Symbolism and Meaning of the Bat

I’ve always adored Halloween. That and St. Patrick’s Day have always been my favorite holidays. I know, I’m weird. I’m accustomed to getting that response. :)

My “wicked” business theme was launched back on October 31st, 2002. And, even though I have changed the business name, I managed to retain the “wicked.” I like it.  I like the double entendre of bad and good. I like that it was “born” in October. Despite the warnings I received on selecting that theme, it has served me well and continues to do so. So, even with my business I celebrate the Halloween holiday.

I’ve never really been into jack-o-lanterns or ghosts or most of the more traditional Halloween imagery… except for witches and bats. I think the witchy imagery is fun and bats… well, I find them to be intriguing animals.

This year, for Halloween, my son gave me a sterling silver bat charm. I collect sterling silver charms. (He knows I love them.) This one is amazing. It’s not a tiny little thing — it’s a full two inches long! It feels like it weighs a pound! It’s solid and three dimensional. (I’ve never liked those one-sided flat charms, I like cool ones — and this one is awesome.)

It’s in the sleeping position, all snugly wrapped up in wings and hanging upside down, shaped like a bullet. He picked it up at a Renaissance festival this summer. I’m currently wearing it on a long chain and I’m enjoying it more with each passing day.

Today, I starting wondering what attracted me to bats and decided to do a little research on symbolism. I thought I’d share my findings with you (just in case anyone else out there likes bats and isn’t sure why).

Holiday Symbolism

Bats are a common image because when this season’s bonfires are lit, it attracts the insects that, in turn, attract the bats for a feeding frenzy. Since this happens in the fall, bats are seen as a symbol of transition and change — in the season and in the human experience.

Bats represent: Social relationships, communication, motherhood

It is a symbol of communication. Native Americans observed bats to be highly social creatures with strong family ties. They are nurturing, exhibiting verbal communication, touching, and sensitivity to members of their group. Bats are sensitive to their surroundings and are seen as intuitive, with the ability to see through illusion and discern truth. Devotion of the Bat totem will never fade, encouraging the journey to achieve the highest possible potential from an individual. (Information paraphrased from this page on Animal Totems)

Since bats are the only winged creatures to suckle their young, they are also a symbol of motherhood (and by association… fertility and sexuality… which is also supported by the dwelling in caverns in the “womb” of mother earth.)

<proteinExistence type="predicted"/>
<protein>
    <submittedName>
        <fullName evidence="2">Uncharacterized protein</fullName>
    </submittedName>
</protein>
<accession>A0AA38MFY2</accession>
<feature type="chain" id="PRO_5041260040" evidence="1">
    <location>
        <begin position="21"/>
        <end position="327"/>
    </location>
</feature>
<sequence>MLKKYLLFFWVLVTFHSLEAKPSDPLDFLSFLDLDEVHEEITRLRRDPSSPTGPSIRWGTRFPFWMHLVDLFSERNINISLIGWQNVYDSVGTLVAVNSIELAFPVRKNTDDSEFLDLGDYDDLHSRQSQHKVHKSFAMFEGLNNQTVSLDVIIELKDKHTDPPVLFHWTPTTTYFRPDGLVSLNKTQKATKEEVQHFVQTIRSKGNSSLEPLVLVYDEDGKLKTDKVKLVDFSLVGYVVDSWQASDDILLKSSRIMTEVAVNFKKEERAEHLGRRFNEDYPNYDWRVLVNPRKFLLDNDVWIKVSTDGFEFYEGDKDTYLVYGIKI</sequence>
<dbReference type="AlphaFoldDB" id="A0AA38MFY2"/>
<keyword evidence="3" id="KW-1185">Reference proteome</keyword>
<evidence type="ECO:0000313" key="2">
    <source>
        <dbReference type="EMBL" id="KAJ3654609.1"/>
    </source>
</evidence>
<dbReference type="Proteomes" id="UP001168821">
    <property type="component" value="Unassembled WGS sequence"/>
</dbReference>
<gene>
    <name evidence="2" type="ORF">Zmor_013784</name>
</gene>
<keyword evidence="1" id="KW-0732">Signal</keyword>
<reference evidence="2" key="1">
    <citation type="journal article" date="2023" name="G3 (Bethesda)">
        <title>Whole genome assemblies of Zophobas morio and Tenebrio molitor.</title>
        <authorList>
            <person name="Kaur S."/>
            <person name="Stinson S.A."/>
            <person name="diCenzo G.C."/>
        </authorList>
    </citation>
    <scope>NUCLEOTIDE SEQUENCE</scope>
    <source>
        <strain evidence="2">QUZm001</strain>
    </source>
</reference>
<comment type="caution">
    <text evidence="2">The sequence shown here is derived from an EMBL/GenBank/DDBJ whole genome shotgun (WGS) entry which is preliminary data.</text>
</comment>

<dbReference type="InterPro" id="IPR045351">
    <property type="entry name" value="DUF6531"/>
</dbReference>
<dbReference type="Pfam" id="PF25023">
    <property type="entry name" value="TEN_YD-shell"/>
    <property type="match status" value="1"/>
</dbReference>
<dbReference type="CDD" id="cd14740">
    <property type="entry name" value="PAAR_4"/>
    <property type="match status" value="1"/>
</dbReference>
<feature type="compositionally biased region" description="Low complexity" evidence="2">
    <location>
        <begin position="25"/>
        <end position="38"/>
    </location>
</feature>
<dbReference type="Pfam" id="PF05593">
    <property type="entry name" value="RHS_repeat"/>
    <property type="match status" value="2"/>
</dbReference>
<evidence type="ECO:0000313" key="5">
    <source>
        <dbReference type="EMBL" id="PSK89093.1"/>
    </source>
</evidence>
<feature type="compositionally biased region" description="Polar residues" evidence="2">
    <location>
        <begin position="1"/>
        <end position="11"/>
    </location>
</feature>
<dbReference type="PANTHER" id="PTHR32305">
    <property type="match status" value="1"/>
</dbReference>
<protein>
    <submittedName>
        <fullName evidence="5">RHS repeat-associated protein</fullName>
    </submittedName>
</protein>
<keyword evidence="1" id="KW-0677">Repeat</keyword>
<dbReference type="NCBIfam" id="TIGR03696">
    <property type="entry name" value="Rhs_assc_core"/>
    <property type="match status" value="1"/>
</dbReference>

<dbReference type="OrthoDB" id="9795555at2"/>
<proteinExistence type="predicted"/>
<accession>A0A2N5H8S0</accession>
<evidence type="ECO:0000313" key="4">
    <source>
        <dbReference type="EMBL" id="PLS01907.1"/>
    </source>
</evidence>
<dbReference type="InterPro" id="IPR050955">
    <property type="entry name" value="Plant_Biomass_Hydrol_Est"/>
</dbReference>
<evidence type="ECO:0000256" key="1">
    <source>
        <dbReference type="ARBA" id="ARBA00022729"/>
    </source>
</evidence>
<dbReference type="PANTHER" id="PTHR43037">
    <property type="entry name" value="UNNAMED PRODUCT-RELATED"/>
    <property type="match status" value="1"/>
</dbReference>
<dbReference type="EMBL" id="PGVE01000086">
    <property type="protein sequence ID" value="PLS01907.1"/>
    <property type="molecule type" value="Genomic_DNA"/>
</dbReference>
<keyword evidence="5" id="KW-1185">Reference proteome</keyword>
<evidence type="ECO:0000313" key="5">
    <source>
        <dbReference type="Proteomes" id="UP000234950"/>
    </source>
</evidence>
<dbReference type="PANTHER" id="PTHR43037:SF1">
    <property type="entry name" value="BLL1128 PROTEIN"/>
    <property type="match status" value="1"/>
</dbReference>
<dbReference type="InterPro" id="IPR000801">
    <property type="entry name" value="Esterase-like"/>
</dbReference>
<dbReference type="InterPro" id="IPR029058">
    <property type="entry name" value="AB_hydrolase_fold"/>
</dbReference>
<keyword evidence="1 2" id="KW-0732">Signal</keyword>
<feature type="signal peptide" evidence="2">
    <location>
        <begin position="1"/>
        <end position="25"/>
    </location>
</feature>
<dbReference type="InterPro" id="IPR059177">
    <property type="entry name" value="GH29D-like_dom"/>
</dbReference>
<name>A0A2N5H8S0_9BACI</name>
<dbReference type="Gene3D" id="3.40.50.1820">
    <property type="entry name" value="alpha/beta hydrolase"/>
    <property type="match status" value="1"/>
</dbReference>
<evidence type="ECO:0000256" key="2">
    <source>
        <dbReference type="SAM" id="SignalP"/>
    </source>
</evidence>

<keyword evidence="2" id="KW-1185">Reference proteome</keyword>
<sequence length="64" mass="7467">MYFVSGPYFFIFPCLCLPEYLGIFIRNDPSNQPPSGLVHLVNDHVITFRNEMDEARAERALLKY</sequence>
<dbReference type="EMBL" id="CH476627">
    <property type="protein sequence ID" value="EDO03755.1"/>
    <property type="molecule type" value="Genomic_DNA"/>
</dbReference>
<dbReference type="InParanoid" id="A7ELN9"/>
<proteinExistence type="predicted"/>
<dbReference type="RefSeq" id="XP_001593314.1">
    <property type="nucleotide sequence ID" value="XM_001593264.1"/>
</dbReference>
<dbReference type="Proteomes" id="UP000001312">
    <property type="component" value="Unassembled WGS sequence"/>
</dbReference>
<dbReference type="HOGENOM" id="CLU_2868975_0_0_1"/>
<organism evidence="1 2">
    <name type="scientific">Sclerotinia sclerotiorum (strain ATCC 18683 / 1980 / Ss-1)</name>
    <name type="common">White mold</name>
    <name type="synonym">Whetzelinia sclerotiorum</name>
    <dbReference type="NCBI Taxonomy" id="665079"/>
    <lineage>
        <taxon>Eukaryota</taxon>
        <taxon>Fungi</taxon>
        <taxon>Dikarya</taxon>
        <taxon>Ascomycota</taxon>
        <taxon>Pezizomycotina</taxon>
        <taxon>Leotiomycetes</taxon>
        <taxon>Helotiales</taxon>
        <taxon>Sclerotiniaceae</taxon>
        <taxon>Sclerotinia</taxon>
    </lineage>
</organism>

East vs. West: Symbolism of the Bat

Westerners hold a more negative view of this creature, possibly because of the dual nature of winged and mammal, or because it’s nocturnal.

Eastern cultures view the bat as a symbol of wealth, longevity, peace, good health and a good death. In China, the symbol for bat is “fu” — which is also the symbol for “good luck.”

“Sometimes four bats are shown surrounding a fifth bat or five bats circulate around a stylized symbol for longevity.  In both cases, the five bats stand for the Five Happinesses:  wealth, long life, peace, cultivation of virtue (or sometimes good health), and a good death… a Chinese bat (or simply the character for fu) will sometimes be placed upside down.  That orientation derives from the fact that the words for “upside down” and “to arrive” also sound the same in Chinese (dao), such that the upside down bat means that good luck has arrived.” (taken from this page on tattoo symbolism)

The Maya culture of Central America considers the bat a type of guardian god — a god of fire. Images of bats were used to decorate pottery and funerary urns.

A Mis-match of other interpretations of bats:

Bats are symbolic of rebirth and can mean (in dreams) that you need to release the outmoded ways of doing things to permit a new, better way to enter your life because your old habits no longer suit your new opportunities. They also demonstrate that sight with eyes is only one way to know the world.

Personally, I relate to the fact that it is naturally nocturnal and is adept at finding its way — even when things seem completely dark (and foreboding). So after a little research, the idea of rebirth, changing outmoded views, being intuitive and maternal, focusing on communication and the five happinesses — it all makes me much more happy with my fascination with these little creatures.

Other interpretations may be more “dark” and negative – but these fit my world view and the classic, traditional interpretation of bats and bat symbols make me happy. And I love my charm (thanks, sweetie!)

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